(pronounced "MARK rah-va-low-MAH-nah-nah")
"What the Malagasy need now is discipline."
The Democratic Republic of Madagascar is located in the Indian Ocean, approximately 386 km (240 mi) off the southeast coast of Africa. It is the fourth-largest island in the world, covering an area of 587,041 sq km (226,657 sq mi). The central region of the island is dominated by a mountainous plateau, partly volcanic in origin. The elevation reaches 2,876 m (9,436 ft) atop Mount Maromokotro in the north. A narrow coastal plain is found in the east while a wider plain covers the west coast. The south is an extremely arid desert region.
The population of Madagascar, estimated at 16.5 million people in 2002, is ethnically diverse. The two major groups are the Mérinas (Hova) of Indonesian descent and peoples of African descent. Other smaller groups include Indians, Pakistanis, Comorans, French, Chinese, and people of Arab origin. Approximately 55% of the population hold traditional religious beliefs while about 36% are classified as Christians (with Protestants predominantly represented on the plateau and Roman Catholics in the coastal areas). About 9% are Muslim. The two official languages are Malagasy (of Malayo-Indonesian origin) and French.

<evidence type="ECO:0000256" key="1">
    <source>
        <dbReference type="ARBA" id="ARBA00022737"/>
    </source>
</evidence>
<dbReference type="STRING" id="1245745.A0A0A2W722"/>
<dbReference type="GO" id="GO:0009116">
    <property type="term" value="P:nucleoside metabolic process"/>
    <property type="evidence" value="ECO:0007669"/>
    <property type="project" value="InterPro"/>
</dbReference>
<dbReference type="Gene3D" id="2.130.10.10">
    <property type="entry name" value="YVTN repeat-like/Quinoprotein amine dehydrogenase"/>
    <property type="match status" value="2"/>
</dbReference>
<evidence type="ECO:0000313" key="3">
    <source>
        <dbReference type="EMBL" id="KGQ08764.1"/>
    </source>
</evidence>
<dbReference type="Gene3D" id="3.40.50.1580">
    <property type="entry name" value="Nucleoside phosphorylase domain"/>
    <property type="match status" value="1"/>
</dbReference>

The unit of currency is the Malagasy franc. Per capita gross domestic product (GDP) was estimated at US $870 in 2001. This makes Madagascar one of the world's poorest nations. Agriculture dominates the economy and contributes more than 60% of export earnings. Madagascar is the world's leading supplier of vanilla but coffee is the country's major export crop. Other food crops include rice, bananas, beans, cassava, corn, sweet potatoes, cloves, peanuts, and yams. The primary industrial activities are mineral extraction and light manufacturing (mainly food processing). Automobile assembly and petroleum refining are expected to grow in importance. While France is the principal trading partner, other partners include Germany, Japan, Italy, and the United States.
President of the Republic